Chronicling Narnia's Third Adventure
Framestore, under the supervision of Jonathan Fawkner, once again did the CG Aslan, the Christ-like lion of Narnia (voiced by Liam Neeson) as well as the dufflepuds, the standing wave, the picture that transports the children into Narnia and the enchanted mansion for a total of nearly 260 shots. Perhaps the work wasn't as flashy as in the past, but it allowed Framestore to showcase its fluid dynamics solver, and provided the opportunity to refine and improve Aslan, which had to emote in a complicated way.
The first priority was to create a new rig for Aslan and bring it in line with Framestore's centralized rigging tools, under the supervision of Nico Scapel, head of rigging. The old rig didn't allow Aslan's legs to stretch far enough to look realistic. Framestore was able iterate a change on the rig and then see a render the following day.
The Senate, under the supervision of Richard Higham, concentrated on 250 shots for various 3D environments and volumetric atmosphere, most notably in the forest area surrounding Ramandu's Island, and in the creation of the star, Lilliandil, Ramandu's daughter that takes on human form. The Senate wanted a combination of realism and magic for the star's transformation, which required solar flare-type images for a magnetic ring aura together with Maya particles and some fluids and simulations for something organic, bright and hot. They then took those simulations and emitted the same dynamics from the remodeled image of Lilliandil, taken from a cyberscan and made usable for a particle system.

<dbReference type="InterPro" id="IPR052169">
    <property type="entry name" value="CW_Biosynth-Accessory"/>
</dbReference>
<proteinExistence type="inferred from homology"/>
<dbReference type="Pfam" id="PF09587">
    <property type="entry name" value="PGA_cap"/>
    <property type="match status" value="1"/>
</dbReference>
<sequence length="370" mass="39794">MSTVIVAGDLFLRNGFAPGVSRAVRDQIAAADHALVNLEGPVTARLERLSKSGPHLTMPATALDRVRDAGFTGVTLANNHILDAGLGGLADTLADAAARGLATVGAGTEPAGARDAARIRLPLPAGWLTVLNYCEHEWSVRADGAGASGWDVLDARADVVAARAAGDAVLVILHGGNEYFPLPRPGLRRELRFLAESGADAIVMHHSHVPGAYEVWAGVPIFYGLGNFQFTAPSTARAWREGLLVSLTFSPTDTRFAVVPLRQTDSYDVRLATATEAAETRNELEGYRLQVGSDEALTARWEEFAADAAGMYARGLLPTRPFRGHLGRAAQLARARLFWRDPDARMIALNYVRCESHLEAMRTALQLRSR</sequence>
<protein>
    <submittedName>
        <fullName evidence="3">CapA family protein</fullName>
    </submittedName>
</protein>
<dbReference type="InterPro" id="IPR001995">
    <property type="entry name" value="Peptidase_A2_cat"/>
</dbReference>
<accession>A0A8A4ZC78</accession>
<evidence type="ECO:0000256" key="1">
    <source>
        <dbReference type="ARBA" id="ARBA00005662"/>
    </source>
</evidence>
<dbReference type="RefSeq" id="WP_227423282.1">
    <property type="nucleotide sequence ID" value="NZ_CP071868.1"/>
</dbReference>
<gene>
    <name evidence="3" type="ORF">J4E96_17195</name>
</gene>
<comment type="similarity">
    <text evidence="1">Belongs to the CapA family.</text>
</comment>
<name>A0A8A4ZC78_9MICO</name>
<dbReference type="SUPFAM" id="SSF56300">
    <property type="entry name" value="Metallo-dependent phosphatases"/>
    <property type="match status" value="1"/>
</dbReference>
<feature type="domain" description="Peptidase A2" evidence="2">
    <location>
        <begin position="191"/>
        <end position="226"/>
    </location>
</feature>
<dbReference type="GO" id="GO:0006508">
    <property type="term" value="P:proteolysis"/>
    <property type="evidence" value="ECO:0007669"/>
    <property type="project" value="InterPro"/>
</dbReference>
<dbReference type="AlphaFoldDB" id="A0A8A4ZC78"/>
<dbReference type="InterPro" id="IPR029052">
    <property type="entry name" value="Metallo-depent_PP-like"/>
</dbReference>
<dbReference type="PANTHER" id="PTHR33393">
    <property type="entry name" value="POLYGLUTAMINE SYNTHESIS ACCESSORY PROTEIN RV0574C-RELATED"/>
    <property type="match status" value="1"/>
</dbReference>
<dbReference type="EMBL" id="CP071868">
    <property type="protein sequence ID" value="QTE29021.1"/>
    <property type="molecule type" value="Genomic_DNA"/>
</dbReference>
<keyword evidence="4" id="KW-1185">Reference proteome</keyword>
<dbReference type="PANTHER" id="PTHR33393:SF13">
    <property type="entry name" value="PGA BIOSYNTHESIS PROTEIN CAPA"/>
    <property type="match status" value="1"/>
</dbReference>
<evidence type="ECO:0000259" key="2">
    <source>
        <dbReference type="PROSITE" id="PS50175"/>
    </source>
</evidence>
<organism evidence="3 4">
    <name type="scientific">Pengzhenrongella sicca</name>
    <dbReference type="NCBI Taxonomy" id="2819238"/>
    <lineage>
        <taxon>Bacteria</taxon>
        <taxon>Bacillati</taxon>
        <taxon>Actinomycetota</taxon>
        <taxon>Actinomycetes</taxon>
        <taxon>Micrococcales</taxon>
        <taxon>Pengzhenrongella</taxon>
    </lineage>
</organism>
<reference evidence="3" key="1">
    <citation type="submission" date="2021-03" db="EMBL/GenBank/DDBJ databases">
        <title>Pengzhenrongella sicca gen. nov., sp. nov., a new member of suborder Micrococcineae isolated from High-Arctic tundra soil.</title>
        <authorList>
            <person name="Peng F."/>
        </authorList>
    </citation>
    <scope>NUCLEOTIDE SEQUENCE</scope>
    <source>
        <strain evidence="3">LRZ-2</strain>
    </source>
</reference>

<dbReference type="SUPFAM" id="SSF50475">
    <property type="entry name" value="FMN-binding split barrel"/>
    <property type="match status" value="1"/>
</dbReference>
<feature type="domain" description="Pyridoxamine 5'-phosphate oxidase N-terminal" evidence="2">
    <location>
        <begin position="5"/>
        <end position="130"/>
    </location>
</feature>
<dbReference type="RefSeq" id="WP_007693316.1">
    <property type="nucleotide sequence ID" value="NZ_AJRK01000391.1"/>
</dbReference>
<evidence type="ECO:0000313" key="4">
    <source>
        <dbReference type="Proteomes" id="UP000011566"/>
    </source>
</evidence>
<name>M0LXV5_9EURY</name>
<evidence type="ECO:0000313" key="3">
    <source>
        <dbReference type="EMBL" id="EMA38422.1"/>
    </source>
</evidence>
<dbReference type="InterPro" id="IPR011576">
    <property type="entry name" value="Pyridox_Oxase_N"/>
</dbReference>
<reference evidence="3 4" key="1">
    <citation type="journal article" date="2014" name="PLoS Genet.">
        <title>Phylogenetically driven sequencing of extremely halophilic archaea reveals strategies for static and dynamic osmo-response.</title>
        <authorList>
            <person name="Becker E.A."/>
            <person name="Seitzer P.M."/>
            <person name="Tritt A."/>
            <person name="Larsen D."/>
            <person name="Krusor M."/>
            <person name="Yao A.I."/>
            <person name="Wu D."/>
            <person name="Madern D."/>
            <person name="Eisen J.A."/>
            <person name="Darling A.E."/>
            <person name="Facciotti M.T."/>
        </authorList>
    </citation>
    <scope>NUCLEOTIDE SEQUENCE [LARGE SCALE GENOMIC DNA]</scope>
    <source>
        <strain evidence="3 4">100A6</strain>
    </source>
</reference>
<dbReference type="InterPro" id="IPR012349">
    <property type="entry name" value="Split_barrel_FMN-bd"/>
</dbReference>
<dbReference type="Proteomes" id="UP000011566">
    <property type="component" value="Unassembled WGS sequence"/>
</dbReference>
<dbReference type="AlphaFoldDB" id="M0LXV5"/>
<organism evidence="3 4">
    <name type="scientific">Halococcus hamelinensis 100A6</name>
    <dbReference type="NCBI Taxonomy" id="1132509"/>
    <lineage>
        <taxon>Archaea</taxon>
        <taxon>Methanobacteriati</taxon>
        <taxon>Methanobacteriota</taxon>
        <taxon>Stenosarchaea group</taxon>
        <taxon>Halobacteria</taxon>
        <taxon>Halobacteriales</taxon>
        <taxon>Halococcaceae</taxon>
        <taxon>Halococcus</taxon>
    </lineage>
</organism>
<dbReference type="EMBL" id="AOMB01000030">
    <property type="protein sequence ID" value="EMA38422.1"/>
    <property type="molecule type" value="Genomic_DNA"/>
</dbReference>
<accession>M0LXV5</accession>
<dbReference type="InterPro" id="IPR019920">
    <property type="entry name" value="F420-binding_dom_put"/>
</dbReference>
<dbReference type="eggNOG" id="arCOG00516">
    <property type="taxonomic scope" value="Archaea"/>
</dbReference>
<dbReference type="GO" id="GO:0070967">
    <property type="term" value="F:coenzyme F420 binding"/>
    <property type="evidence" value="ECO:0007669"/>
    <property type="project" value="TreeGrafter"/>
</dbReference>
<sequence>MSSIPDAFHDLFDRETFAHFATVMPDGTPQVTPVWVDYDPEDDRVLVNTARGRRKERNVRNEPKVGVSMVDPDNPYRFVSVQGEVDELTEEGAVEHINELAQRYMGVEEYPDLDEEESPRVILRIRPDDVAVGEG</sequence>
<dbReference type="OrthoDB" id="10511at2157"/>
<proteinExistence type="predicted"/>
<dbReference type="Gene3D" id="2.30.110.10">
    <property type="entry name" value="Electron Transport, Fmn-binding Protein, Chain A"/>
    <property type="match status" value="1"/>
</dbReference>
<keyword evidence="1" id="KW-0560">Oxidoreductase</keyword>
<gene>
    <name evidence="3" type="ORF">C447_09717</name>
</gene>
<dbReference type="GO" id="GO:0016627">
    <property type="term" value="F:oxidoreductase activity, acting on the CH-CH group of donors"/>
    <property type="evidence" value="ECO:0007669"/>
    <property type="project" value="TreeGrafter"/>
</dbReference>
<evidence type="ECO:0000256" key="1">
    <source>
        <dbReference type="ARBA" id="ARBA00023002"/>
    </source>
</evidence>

Finally, The Mill, under the supervision of Sara Bennett, worked on the naiad water spirits. The concept is that the spirit is based on a young girl, so The Mill used photographic reference and made a fish-type tale to make the leaps through the water look more elegant. Having her emit water looked a little messy, so they instead used a lot of sims when she's leaping through water. They used Mudbox, Maya, RealFlow, Houdini, Softimage, Krakatoa and Mari. Rendering was done with mental ray.
Again, the challenge was getting a look that was believable. And yet, ironically, Apted told me a while back that he never could've pulled off Dawn Treader without having first directed the action-filled Bond film.
Bill Desowitz is senior editor of AWN & VFXWorld.